Early Disc Degeneration Leads to Back Pain
Disc disease accompanying low back pain is a key issue in research and clinical practice, particularly in terms of how this potential association impacts the pediatric population. Recent surveys among children and teens have shown as many as 50% report a history of low back pain (LBP).
A nine-year follow-up survey of 15-18 year olds evaluated the persistence of reported, recurrent LBP, with particular attention paid to the presence of abnormal MRI findings.
In 1,503 children with recurrent low back pain, 40 were chosen randomly and examined by MRI at 15 and 18 years of age. A control group of 40 asymptomatic children were also examined for comparative purposes, and questionnaires administered to both groups at 14, 18 and 23 years of age assessed the recurrence/persistence of LBP.
MRI findings at age 15 were significantly predictive of low back pain at that age and as they got older. Specifically, 35 percent of the participants who reported LBP at age 15 still reported continuous or recurrent pain at 18 and 23 years of age. Additionally, almost all (89%) of the subjects who reported pain at all three ages showed incipient or total disc degeneration at age 15, compared with only 21% of subjects with only one or two LBP reports and 26% of subjects without recurrent LBP.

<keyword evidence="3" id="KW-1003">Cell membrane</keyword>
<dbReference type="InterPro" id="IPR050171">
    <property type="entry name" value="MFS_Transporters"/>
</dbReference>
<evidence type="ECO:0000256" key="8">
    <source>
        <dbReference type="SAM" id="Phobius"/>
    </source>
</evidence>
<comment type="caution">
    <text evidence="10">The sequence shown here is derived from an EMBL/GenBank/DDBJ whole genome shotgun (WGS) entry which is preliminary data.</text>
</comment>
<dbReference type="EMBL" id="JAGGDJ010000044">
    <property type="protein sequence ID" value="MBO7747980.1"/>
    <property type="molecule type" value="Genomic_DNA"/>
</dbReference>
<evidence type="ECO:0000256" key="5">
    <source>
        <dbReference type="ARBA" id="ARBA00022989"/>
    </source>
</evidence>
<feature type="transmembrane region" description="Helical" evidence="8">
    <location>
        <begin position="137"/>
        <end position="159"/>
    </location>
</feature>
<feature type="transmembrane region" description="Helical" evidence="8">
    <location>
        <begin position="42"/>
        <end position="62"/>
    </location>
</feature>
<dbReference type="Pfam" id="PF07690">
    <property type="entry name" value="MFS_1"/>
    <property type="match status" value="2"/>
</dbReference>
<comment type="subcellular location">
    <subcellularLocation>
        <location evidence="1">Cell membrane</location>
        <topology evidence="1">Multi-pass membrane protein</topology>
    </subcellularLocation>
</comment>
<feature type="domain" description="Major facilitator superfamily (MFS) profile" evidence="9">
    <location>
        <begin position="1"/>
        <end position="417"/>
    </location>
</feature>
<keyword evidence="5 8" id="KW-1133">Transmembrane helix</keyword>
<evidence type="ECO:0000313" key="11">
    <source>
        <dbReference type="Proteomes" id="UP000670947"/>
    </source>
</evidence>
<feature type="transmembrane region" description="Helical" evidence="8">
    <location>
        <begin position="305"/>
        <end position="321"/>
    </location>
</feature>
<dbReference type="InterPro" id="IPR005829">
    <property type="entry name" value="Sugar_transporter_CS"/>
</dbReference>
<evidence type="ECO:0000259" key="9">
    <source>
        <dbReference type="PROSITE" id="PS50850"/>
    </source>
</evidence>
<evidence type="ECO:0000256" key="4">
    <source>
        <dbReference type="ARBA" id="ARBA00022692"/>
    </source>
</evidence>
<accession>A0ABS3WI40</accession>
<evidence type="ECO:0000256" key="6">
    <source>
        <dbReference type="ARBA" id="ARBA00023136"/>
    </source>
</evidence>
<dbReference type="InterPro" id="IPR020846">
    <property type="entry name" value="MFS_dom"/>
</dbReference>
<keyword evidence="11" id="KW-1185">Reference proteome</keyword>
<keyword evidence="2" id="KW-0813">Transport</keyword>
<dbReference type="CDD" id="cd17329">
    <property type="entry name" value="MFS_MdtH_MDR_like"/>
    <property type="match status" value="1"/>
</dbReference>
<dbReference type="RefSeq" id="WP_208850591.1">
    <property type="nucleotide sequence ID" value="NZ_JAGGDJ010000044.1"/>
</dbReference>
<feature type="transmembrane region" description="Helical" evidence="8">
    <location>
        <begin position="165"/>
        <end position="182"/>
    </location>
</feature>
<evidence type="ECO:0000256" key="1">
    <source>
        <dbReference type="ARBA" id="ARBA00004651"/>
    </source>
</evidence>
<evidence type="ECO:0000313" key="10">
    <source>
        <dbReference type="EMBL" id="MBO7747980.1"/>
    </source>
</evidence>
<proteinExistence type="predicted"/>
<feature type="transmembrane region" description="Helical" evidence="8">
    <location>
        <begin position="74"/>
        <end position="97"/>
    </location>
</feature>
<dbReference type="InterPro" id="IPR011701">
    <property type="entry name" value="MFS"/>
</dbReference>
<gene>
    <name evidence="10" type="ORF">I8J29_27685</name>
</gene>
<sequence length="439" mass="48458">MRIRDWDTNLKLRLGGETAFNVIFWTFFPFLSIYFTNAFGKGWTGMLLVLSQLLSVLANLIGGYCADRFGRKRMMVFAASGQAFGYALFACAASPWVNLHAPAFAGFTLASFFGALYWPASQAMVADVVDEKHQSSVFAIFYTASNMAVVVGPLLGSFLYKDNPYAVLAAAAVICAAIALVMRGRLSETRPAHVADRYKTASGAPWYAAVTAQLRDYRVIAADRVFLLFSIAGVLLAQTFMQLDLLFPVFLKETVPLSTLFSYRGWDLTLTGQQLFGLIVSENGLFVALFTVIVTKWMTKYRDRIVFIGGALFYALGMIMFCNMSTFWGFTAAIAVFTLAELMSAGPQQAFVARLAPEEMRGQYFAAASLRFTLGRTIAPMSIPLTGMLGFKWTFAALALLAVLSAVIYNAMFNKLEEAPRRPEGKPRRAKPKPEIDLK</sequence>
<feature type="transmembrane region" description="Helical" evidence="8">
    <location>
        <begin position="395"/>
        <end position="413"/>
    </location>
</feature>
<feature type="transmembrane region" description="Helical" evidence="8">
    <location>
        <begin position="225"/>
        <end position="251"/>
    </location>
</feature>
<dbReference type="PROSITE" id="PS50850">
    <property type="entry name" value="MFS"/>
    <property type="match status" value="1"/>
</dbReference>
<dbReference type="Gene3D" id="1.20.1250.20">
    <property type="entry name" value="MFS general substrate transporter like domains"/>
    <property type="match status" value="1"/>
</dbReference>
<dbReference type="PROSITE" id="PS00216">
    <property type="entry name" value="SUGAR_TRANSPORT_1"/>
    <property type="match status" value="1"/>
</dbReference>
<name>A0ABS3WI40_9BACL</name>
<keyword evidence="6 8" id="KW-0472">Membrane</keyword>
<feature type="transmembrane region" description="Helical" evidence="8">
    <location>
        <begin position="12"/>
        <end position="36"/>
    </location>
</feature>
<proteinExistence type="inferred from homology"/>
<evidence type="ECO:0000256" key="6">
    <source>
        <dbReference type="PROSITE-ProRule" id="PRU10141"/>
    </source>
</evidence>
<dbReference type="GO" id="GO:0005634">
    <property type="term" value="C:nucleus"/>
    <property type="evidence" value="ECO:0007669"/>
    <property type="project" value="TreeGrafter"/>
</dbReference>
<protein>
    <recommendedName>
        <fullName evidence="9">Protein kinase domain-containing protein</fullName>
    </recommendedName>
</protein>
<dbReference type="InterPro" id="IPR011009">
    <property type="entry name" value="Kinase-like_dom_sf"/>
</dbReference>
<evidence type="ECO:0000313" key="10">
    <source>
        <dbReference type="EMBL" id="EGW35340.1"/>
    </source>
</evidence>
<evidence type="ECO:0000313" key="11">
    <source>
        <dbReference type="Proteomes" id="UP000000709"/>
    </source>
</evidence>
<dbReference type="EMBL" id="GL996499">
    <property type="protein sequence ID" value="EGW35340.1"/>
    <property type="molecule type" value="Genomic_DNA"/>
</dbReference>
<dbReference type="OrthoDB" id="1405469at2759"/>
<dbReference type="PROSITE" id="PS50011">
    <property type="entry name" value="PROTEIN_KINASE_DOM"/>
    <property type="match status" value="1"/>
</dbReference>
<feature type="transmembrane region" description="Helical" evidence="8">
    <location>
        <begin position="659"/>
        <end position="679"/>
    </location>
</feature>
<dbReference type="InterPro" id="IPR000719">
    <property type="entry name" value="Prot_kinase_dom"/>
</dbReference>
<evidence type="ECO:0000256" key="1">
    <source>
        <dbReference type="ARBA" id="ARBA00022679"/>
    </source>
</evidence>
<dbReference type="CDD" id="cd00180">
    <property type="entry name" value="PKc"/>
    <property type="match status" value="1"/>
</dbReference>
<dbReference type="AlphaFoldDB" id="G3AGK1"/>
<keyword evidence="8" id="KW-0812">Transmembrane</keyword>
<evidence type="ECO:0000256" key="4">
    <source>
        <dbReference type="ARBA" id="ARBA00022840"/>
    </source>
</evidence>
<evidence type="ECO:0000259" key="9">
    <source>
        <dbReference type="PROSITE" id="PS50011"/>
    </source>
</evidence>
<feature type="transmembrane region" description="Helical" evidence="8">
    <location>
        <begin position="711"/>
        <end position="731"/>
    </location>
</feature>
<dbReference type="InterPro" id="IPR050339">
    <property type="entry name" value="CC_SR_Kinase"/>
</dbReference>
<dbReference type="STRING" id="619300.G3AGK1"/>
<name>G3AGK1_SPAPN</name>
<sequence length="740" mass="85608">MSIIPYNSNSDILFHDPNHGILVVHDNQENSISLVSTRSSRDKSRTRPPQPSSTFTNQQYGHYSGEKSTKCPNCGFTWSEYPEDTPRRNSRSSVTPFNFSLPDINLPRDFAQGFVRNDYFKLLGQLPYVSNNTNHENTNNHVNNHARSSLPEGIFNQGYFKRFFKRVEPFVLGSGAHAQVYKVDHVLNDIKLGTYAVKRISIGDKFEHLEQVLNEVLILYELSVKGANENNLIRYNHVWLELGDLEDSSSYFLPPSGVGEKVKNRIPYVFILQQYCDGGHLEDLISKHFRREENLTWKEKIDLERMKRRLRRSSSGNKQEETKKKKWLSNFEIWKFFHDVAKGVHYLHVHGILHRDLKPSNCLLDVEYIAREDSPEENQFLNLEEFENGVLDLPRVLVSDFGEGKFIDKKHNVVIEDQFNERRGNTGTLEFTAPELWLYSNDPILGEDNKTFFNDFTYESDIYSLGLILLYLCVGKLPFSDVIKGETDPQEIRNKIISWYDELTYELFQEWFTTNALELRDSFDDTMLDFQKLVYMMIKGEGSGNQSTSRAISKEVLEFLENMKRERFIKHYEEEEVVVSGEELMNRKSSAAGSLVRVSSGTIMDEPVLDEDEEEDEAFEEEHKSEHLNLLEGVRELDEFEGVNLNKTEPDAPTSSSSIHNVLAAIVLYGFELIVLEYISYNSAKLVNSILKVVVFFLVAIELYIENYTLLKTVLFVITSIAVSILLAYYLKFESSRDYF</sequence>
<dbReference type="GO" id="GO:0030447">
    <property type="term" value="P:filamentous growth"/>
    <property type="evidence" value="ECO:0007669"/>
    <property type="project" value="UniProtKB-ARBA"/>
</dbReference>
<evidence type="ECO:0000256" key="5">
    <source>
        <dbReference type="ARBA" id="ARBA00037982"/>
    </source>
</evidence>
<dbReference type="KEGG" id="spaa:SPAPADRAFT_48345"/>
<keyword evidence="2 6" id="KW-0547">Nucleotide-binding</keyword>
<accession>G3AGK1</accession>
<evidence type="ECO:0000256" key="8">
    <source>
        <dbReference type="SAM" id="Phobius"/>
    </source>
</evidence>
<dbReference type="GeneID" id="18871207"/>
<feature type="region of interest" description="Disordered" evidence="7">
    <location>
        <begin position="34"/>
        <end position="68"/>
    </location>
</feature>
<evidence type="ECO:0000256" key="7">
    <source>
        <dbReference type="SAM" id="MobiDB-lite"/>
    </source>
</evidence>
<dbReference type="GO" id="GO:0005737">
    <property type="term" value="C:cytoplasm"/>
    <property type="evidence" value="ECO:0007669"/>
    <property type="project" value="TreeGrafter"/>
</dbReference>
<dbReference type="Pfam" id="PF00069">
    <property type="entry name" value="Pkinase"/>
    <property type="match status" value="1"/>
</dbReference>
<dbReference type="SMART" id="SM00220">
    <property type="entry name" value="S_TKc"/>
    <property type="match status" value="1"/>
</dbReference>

These findings suggest that disc degeneration at 15 years of age exposes children to a significant risk of persistent, recurrent low back pain. Disc protrusions and changes like those of Scheurmann's disease contributed to the risk of persistently recurrent LBP. The authors state that "the role of the disc in the production of low back pain may be related to exaggerated movement of the motion segment."
Salminen JJ, Erkintalo MO, Pentti J, et al. Recurrent low back pain and early disc degeneration in the young. Spine
, July 1, 1999:24(13), pp1316-21.